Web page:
Despite what you could buy many years ago for more than a thousand dollars, you can now get the same performance in a motherboard/CPU combo for under $200.  But at present, with your dual core 1.6 GHz chip, there's WiFi, SATA 6 Gbps, somewhat capable onboard graphics, DDR3 support and potentially USB 3.0.  Today, we're entering the realm of Hudson-M1: the Fusion E-350 domain.  For this review we look at three very different mini-ITX Fusion E-350 boards on the market, from the expensive but completely passive ASUS E35M1-I Deluxe, the cheaper but still jam packed ECS HDC-I, and the SO-DIMM equipped Zotac FUSION350-A-E.

The Hudson-M1/A50M sits in the market like a half-way house: no serious grunt in terms of modern CPUs, but comes with all the modern bells and whistles the consumer expects in a low power format.  This is why we're seeing a significant number of HTPCs entering the market based on the platform - I saw several at Computex this year being demonstrated.  However, the big question is - do people want it, and what board should I suggest?

As I've mentioned before, I love performance.  Seeing that number go higher and higher gives me a buzz, even at the expense of power, temperature and cost.  So I apologise off the bat if anything sounds skewed in this article - but I'm rating these boards on the qualities I think every motherboard should have - it should be in the upper echelons of performance, lots of extras that are well deserved rather than just fluff, good software support (if any), aggressively priced, and a sufficient warranty.  After looking at these boards, I can certainly see where some are achieving, and some are falling down.

In terms of where Hudson-M1 sits in the grand scheme of things, let's go through a table of important points against its bigger brother, the Hudson-D3, and Pine Trail (Atom + NM10):

  Hudson-M1 Hudson-D3 Pine Trail
Processors Ontario/Zacate Llano Atom
SATA 6 Gbps + 3 Gbps 6 + 0 6 + 0 0 + 2
USB 3.0 + 2.0 + 1.1 0 + 14 + 2 4 + 10 + 2 0 + 8 + 0
Ethernet 10/100 10/100/1000 10/100
RAID No 0, 1, 10 No
PCIe 4 x PCIe 2.0 16 x PCIe 2.0 4 x PCIe 1.1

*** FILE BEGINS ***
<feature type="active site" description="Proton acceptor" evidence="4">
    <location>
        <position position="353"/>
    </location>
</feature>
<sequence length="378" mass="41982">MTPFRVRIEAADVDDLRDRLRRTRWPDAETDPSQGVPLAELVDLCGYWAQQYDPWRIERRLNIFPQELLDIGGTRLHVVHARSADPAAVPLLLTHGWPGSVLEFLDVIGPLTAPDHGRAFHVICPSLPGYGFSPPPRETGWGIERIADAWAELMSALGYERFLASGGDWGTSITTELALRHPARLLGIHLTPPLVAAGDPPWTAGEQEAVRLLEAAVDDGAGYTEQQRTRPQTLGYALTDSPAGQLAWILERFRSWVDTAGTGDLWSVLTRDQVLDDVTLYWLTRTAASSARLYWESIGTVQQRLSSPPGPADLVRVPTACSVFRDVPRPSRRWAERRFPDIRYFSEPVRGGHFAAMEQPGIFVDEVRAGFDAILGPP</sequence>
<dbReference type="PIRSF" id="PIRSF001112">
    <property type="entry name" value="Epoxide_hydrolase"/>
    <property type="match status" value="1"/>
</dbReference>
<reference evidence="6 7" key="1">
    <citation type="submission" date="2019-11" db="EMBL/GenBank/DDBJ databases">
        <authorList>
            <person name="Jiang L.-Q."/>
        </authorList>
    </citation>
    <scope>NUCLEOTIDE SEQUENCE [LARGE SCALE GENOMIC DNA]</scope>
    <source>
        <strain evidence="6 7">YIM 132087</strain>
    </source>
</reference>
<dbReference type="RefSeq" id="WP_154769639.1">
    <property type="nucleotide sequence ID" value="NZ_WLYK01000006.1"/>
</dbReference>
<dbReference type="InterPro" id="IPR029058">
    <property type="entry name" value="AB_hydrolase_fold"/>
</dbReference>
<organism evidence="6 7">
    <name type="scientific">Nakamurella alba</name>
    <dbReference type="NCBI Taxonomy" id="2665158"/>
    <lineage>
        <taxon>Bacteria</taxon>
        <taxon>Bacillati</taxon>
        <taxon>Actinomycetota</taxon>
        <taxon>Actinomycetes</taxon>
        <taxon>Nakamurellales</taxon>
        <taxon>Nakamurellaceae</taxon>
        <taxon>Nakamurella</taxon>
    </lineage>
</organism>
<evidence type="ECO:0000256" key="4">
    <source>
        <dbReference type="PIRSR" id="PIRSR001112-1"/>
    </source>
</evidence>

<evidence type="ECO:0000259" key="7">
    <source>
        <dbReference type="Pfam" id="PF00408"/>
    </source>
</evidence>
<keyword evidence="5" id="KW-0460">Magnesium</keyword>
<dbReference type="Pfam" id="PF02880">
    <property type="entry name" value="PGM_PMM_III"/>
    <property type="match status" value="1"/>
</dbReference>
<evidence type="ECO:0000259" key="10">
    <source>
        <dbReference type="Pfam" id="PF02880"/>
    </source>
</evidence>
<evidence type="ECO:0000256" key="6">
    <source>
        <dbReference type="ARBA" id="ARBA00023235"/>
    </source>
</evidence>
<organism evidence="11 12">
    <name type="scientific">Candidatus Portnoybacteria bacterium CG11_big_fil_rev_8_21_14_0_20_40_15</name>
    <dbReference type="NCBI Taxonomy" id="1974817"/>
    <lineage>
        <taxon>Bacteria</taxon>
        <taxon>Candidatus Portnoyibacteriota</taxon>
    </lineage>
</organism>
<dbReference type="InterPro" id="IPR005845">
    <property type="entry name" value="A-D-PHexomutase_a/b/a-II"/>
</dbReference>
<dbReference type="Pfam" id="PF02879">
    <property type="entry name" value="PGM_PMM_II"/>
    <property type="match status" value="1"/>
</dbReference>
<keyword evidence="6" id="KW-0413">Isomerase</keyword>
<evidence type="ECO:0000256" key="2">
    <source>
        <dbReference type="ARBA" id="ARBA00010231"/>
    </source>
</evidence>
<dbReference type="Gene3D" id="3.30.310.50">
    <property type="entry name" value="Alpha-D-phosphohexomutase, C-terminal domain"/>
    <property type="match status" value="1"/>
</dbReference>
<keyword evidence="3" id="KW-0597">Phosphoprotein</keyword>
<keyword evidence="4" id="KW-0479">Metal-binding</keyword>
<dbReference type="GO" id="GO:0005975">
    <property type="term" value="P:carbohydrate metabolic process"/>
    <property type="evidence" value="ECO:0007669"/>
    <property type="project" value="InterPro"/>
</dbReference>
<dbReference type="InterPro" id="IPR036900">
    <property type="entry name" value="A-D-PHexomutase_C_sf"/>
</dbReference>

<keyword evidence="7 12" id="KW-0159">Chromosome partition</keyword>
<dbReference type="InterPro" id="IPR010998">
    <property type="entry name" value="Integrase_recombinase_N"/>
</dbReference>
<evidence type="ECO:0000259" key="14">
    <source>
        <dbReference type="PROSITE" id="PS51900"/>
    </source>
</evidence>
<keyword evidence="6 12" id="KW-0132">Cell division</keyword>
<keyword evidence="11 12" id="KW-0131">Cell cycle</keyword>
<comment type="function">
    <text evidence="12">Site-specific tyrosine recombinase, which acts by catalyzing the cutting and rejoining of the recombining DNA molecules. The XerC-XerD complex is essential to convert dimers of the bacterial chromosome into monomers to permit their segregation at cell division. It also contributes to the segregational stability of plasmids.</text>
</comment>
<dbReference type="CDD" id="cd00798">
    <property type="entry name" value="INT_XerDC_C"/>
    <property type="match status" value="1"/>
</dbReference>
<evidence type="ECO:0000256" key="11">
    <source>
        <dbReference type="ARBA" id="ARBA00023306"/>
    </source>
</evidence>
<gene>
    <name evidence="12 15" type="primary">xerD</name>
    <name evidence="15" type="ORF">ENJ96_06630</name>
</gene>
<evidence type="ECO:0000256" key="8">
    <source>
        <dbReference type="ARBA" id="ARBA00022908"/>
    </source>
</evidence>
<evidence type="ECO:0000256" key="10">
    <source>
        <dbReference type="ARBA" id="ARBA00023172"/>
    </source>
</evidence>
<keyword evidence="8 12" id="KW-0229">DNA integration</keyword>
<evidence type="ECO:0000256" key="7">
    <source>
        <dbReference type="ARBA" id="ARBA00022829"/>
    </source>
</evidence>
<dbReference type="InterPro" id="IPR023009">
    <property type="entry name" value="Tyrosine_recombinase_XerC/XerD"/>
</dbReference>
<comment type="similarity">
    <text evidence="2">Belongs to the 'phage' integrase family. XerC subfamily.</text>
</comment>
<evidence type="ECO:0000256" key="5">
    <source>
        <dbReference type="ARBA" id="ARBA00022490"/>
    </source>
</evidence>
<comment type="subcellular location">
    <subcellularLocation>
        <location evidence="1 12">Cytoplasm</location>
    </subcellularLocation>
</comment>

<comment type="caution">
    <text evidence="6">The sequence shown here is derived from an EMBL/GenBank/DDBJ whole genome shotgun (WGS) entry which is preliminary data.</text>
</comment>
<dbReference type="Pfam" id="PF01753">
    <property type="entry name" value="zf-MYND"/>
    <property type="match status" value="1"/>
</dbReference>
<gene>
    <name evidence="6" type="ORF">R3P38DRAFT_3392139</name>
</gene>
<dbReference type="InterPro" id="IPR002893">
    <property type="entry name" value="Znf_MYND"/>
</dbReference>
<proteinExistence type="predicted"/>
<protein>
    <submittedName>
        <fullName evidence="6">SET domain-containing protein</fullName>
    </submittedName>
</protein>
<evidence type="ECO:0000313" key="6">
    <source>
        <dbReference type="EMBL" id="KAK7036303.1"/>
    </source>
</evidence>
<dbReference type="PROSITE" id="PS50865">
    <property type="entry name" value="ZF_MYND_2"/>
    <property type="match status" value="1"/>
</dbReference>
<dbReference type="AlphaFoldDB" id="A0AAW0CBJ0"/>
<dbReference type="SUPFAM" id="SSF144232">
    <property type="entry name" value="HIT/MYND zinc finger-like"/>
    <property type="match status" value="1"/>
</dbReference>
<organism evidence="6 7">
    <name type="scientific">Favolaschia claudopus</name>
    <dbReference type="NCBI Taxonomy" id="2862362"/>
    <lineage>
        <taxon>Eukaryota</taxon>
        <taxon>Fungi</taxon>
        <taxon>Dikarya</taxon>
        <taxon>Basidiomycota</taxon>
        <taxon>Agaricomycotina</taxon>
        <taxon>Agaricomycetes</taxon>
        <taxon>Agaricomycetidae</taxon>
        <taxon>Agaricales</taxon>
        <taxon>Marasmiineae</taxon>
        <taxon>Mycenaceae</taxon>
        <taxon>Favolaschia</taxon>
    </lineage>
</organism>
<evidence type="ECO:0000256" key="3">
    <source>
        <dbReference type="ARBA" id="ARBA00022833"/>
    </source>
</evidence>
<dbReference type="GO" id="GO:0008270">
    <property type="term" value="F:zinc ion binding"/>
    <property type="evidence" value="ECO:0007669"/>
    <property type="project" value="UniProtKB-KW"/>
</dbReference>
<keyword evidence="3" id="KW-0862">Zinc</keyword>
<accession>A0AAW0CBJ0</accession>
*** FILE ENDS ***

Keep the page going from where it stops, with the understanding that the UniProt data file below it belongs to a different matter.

PCI No Up to 3 Up to 2
Chipset TDP 4.7 W 7.8 W 2.1 W
Processor TDP 9 - 18 W 35 - 100 W 8.5 - 13 W
Memory Support DDR3-1066 DDR3-1866 DDR3-800
Audio 7.1 7.1 7.1

Obviously it looks like Hudson-M1 sits somewhere in the middle - not small enough for the ultra-extreme in terms of power draw, yet not a fully fledged desktop platform.  You might be thinking in terms of NAS, but there's no RAID support.  There's possibly the HTPC route, assuming it conquers all the tasks consumers want to throw at it, but we've only got gigabit Ethernet and USB 3.0 via a third party controller.  We have the option for discrete graphics, but at only 4 lanes PCIe 2.0, I've got results show that even attaching a GTX 580 merely results in a crippled discrete graphics option which takes up more volume than the motherboard.

AMD are also trying to go down the green route, as my search on information regarding their own take on their products led to a 10-page analysis of the Fusion topology carbon footprint versus the 'Nile' platform (Athlon Neo Dual Core + SB820 + RS880M + HD5430).  You can read the whole story here, and it's worth an insight, even if it is AMD spouting AMD potential.

In terms of what is on the market, there's quite a range a user can select from at a wide range of prices - $100 to $175 for the motherboard + CPU combos, $220-$250 for barebones systems, or $320 for a nettop PC with 2 GB of memory and a 320 GB hard drive.  Today, I'm testing three of the motherboard + CPU combos:

At the high end of this review, we have the ASUS E35M1-I Deluxe which comes in at $175 and has won plenty of awards for having all the bells and whistles.  Sitting in the middle is the Zotac FUSION350-A-E, which was initially at $160 but at time of writing is $145 or $125 with a rebate, which like the ASUS is a completely passive solution, but Zotac are known for filling a mini-ITX board with everything, so that should be exciting.  Also at hand is the ECS HDC-I at $125, which while not passive, has a few tricks up its sleeve worth mentioning.  Let the games begin!

ASUS E35M1-I Deluxe: Overview and Visual Inspection
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  • Anato - Saturday, July 16, 2011 - link

    I'm worried about Anandtechs reputation and objectivity of AMD reviews. As a reader I can say from the text when the article is about AMD even if I hide all the product names and technical words. The wording is different and the questions put up are doubtful. Also focus is put to things where product is not intended to.

    Then there is benchmarks where always there is this "magical" Intel on top of the chars, but no word about the setup (mb, cpu, memory) costing 3 times more. Words from Atom review: "When the Atom first appeared I immediately did my best to characterize its performance."